In his lone year with the Phoenix Suns last season, Baynes played with veteran guard Ricky Rubio, a notoriously poor finisher at the rim. Rubio has shot 50.3 per cent from within 0–3 feet of the basket for his career — even worse than (but comparable to) VanVleet’s 53.8 per cent.

Per (keeping in mind here that Baynes missed 31 games to injury last season), in the 1,392 minutes Rubio played without Baynes on the floor, he made a measly 49.3 per cent of his attempts at the rim. In the 625 minutes with Baynes, however, that percentage skyrocketed to 60.8 per cent.

There’s reason to believe, then, that Baynes’ presence can similarly help VanVleet — a younger, savvier scorer than Rubio.

In fact, VanVleet’s finishing game was similarly bolstered by the presence of Ibaka on the floor last season (not so much with Gasol), as he shot 48.5 per cent at the rim in the 1,113 minutes he played without the veteran big man and 56.6 per cent in the 815 minutes he played with him.

But the advantage Ibaka helped create for VanVleet was a product of his ability to not only stretch to the arc, but also his shooting gravity in the midrange.

Here, Ibaka screens for VanVleet at the perimeter, forcing the switch. The latter hits Nicolo Melli with a hesitation, then blows past him to accelerate directly to the rim for the simple finish.

At the same time, Josh Hart remains glued to Ibaka, wary of his lethality as both a roller and pick-and-pop sniper. By the time Hart reverses far enough back into the paint, he’s too late to make a useful contest.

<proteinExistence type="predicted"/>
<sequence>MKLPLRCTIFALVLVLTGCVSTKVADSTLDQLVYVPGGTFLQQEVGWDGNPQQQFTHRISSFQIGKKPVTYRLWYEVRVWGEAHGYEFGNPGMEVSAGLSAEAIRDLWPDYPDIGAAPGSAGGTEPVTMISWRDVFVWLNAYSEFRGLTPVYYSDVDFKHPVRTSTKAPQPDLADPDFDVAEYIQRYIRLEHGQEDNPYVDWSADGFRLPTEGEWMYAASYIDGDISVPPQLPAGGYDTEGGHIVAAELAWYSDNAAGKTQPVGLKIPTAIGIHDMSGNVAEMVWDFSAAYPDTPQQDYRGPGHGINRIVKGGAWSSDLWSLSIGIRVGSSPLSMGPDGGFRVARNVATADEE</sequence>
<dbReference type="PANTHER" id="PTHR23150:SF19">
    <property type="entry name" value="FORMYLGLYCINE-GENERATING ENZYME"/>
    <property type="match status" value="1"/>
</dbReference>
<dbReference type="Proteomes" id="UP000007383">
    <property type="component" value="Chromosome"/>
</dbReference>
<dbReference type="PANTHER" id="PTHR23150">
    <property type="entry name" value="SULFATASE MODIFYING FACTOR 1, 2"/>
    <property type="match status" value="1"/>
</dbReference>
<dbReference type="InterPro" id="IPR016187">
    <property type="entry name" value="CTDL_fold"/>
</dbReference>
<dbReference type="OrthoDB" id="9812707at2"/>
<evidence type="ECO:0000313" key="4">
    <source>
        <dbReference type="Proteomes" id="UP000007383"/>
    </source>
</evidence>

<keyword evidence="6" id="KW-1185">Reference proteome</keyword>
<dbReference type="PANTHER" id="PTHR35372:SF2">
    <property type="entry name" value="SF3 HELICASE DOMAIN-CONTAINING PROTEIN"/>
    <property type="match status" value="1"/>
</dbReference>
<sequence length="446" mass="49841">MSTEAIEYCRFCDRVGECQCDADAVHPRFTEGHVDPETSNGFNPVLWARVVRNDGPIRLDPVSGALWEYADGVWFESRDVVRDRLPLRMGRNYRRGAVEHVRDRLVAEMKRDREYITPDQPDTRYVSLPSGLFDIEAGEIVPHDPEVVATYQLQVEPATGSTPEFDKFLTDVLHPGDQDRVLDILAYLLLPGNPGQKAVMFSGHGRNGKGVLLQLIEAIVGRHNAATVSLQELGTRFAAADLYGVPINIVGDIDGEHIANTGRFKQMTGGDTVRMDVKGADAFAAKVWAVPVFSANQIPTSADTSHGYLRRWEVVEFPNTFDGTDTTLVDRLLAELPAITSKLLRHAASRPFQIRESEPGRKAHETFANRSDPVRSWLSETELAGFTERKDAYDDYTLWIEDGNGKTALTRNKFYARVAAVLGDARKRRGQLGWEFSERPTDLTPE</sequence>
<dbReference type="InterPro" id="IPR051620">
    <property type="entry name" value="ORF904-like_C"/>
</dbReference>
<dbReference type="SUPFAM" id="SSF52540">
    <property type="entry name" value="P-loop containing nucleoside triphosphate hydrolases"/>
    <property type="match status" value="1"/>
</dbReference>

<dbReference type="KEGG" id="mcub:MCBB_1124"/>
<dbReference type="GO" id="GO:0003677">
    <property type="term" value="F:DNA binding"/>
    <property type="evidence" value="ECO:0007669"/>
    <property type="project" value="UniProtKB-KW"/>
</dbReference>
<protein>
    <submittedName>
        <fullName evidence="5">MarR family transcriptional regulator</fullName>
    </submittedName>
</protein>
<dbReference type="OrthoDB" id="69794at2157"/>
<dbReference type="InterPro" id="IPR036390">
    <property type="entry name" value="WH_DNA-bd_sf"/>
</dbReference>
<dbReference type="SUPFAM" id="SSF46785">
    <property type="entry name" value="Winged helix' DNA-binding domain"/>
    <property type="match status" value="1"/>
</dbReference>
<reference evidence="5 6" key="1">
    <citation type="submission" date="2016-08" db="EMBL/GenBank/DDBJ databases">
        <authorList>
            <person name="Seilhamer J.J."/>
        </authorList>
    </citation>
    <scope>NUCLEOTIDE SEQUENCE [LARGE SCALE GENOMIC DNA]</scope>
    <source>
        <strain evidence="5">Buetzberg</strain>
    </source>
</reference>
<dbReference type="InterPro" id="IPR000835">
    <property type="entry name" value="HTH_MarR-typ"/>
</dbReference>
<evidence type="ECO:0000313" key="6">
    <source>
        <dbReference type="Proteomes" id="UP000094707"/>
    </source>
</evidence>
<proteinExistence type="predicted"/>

Baynes’ approach to clearing space is much more purposeful — rather than passively relying on his shooting touch to keep defenders nearby at all times, he actively looks to use himself as a barricade to open up lanes that were previously nonexistent, with a distinct focus on the area beneath the basket.

This isn’t to say that Baynes’ relatively newfound touch from distance won’t be useful to fabricate space, too, of course. Any centre who can pragmatically launch from three and make defences sweat is idyllic in the modern NBA, and Baynes’ 2019–20 numbers ranked right up there with the best of them.

He was ninth in the league in catch-and-shoot three-pointers attempted (3.9) amongst centres last season, three spots ahead of Gasol (3.2) in about four fewer minutes of playtime. His 35-per cent rate on those looks had him in the same ballpark as the likes of Horford (36 per cent on 4.0 attempts) and Myles Turner (37.1 per cent on 3.8 attempts).

It remains impossible to know, for now, just how impactful Baynes’ overall on-court arrival will be, and even when considering him as a specific pairing for VanVleet, questions remain: Will he be durable enough in this role to stay on the floor? Will the rotation allow him to work with VanVleet a significant amount of the time?

Yet, at the very least, when one zooms in on the minutiae of what Baynes provides, there are certainly reasons to be optimistic, and reasons to believe he can realistically help a player like VanVleet along in his development, acting, in some small way, as a component in the Raptors’ hopeful path back to contention.